Nutrition in Crohn's disease

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  • Nutrition in Crohn's disease
  • Diet in ulcerative colitis

More than 400,000 people in Germany suffer from chronic inflammatory bowel disease (IBD) Crohn's disease or ulcerative colitis. In these diseases, the immune system attacks its own digestive tract and thus ensures inflammation in the stomach and intestine. Both Crohn's disease and ulcerative colitis are bumpy and hitherto untreatable.

Diet in CED plays a central role

In addition to the illness-related symptoms such as abdominal pain and diarrhea, many patients also have Malnutrition and underweight to fight. On the one hand, this results in a general lack of appetite, which is one of the symptoms of the disease, on the other hand, many patients are also afraid of intolerances and feed relatively unilaterally in order to avoid diarrhea and vomiting.

A balanced, thoughtful diet However, it is enormously important for chronic inflammatory bowel disease.

CED: nutrition in Crohn's disease and ulcerative colitis

Who suffers from a CED, should note the following tips in terms of nutrition:

  1. In general, patients with inflammatory bowel disease should be careful to eat slowly and consciously and to chew each bite for a long time. In this way the work is made easier for the intestines.
  2. Many small meals are better than a few large ones that can overwhelm the digestive tract.
  3. In addition, the food should be neither very hot nor ice cold on the table, because this can irritate the intestine and lead to diarrhea. The same applies to very spicy, spicy foods.
  4. A quiet, friendly atmosphere usually ensures a stomach-friendly, slow eating behavior. On a working day, it is therefore advisable for CED patients to go to a cozy restaurant with a nice colleague instead of rushing to the canteen or the snack bar.

Although the diseases Crohn's disease and ulcerative colitis are very similar, they still have a few distinguishing features. This is also reflected in the dietary recommendations for the respective clinical pictures.

Nutrition in Crohn's Disease: Acute Thrust

In Crohn's disease, a thrust is usually accompanied by three to six weeks of diarrhea without blood and severe pain in the right abdomen. Through the diarrhea, the body loses a lot of fluids and nutrients, which must therefore be fed to him necessarily strengthened. While it may seem tempting to minimize food and drink to avoid unpleasant diarrhea, this is the wrong way to go.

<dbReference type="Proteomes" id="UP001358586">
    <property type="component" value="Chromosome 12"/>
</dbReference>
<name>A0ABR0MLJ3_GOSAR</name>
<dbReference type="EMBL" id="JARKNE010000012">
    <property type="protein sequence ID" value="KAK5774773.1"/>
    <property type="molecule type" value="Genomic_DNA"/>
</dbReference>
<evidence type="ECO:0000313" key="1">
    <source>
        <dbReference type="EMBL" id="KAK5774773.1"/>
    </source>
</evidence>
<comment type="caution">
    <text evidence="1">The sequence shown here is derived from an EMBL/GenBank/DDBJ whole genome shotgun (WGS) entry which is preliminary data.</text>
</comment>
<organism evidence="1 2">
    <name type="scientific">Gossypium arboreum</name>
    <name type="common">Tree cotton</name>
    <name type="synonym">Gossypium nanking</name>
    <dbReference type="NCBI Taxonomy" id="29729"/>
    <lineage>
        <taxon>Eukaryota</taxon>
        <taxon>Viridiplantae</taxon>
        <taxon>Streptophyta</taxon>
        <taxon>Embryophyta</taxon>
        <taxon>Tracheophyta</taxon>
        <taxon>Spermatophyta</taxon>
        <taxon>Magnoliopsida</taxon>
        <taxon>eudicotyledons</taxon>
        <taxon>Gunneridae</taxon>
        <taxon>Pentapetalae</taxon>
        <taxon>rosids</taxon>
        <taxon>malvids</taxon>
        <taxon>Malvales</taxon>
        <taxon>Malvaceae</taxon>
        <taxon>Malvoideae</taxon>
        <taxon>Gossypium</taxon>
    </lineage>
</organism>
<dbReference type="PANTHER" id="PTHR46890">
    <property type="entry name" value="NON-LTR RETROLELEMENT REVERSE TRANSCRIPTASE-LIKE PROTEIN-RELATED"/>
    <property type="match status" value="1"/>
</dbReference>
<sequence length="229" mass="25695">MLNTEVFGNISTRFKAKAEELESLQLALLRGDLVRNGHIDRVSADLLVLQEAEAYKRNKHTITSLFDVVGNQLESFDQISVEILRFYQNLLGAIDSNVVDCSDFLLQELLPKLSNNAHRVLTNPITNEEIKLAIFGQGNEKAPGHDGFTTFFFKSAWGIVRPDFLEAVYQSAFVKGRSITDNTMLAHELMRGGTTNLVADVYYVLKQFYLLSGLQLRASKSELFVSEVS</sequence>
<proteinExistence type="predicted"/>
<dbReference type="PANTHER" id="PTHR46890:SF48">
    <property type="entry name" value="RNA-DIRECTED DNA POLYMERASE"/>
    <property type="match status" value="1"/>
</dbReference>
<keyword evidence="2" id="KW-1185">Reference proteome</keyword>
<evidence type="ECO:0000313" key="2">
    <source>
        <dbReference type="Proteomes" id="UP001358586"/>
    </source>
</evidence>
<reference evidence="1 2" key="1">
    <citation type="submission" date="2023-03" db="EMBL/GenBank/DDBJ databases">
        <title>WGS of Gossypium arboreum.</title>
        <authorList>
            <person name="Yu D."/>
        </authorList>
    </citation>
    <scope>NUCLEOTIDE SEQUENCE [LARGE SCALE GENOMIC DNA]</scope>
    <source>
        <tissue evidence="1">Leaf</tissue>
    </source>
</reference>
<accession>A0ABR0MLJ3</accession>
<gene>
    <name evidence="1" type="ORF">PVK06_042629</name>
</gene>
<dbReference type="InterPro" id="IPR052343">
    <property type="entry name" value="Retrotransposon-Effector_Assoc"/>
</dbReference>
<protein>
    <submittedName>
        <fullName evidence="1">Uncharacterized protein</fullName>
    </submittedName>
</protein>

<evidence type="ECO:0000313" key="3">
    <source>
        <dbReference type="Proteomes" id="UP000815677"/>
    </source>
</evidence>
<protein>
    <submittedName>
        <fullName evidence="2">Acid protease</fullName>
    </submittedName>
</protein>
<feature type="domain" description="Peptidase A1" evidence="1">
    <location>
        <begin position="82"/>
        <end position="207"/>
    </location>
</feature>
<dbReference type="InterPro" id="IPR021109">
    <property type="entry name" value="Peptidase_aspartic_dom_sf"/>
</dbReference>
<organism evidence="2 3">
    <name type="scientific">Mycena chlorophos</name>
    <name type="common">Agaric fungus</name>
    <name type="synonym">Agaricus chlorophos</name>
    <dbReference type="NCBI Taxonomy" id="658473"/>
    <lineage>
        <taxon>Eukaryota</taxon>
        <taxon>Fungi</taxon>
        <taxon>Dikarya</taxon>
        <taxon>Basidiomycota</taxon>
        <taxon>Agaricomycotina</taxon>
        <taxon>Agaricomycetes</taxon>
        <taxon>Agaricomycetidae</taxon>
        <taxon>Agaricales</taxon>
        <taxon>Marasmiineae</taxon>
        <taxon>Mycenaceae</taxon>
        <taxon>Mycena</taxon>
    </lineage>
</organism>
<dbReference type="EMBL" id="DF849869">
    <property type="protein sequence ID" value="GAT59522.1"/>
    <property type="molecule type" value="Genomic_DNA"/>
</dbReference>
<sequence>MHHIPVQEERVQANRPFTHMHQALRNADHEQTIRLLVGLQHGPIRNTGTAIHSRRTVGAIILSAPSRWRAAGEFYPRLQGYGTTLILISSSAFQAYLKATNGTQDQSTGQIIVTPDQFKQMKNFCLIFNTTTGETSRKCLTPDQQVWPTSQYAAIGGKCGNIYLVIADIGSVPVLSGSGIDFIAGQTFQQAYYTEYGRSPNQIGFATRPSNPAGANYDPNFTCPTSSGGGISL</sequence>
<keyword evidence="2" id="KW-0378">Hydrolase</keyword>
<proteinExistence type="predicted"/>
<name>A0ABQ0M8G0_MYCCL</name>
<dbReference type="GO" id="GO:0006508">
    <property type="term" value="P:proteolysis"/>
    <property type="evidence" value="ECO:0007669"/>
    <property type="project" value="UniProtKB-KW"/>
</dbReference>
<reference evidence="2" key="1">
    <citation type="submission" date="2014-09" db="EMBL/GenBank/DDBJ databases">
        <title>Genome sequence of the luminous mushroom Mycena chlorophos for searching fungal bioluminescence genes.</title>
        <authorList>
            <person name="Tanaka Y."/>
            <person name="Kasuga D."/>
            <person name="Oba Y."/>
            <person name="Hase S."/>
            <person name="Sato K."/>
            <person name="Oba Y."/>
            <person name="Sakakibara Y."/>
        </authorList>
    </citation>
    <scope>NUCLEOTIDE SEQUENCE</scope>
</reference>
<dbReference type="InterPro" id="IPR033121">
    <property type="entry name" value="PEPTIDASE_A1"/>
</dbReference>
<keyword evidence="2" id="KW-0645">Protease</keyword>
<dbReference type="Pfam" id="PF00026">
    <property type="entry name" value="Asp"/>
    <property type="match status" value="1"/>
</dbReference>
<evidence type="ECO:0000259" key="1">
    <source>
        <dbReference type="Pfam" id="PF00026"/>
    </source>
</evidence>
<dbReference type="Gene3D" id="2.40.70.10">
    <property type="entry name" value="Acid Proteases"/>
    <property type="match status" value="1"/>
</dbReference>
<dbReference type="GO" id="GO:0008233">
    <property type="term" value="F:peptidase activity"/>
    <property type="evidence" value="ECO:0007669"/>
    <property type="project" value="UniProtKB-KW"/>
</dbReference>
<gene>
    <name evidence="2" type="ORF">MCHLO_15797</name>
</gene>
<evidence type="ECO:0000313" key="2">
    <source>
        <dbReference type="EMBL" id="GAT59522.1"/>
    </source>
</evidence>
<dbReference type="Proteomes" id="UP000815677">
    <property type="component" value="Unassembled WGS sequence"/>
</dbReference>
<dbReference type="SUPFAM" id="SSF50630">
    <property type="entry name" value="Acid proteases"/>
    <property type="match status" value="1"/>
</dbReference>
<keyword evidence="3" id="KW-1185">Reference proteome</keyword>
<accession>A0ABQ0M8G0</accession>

Rather, patients should be watching a boost more liquid than usual to prevent the body from drying out. This is water without carbon dioxide or herbal tea. Less recommended are fruit juices, coffee and black tea.

In order to supply the body with sufficient nutrients and at the same time not to overwhelm the digestive tract, in the acute phase should only easily digestible foods to be eaten. These include, for example:

  • pureed fruit
  • cooked or steamed vegetables
  • potatoes
  • soy products

Dairy products, sweets, pastries, soft drinks and alcohol should be removed from the menu.

Nutrition in Crohn's disease: severe, acute episode

With heavy relapses, it can help to reduce the diet exclusively to soups and porridge. In extreme cases, even astronaut food or artificial nutrition via a probe or infusion is conceivable to relieve the overburdened gastrointestinal tract.

Nutrition in Crohn's disease: remission phase

In the interphase episodes, Crohn's disease patients should be alert to alleviate the nutrient and fluid losses they have sustained from ongoing diarrhea in the acute stages. These are in the first place high-fiber foods suitable. These include, for example:

  • finely ground whole grain
  • Steamed or pureed fruits and vegetables (for example bananas)
  • rice
  • oats
  • potatoes

Wheat, milk, corn and yeast are less well tolerated.

Review on lactose and fructose intolerance recommended

Many people with Crohn's disease also suffer from lactose intolerance or fructose intolerance. A medical examination for possible intolerances is therefore recommended to avoid the food in question in the future and to relieve the already strained digestive tract.

Compatibility of foods may vary

Often, the type of preparation is critical to the tolerability of a food. Here are some tips to keep in mind:

  • In general, vegetables should be cooked or steamed as much as possible, fruits should be peeled and mashed, as these foods are hard to digest and can have a laxative effect.
  • For dairy products, sour milk products such as yoghurt or buttermilk are better tolerated than cheese, cream or sweet fruit yoghurts.
  • Eggs can help to ensure a sufficient supply of protein. Soft-boiled eggs are better tolerated than hard-boiled eggs.
  • With meat and sausages, lean products are generally better tolerated than fat, cured or smoked meat.

How well certain foods are tolerated can vary greatly from person to person. Therefore, people with Crohn's disease are advised to keep a food diary and note which foods have caused and which are not, in the long run individual nutrition plan to create.

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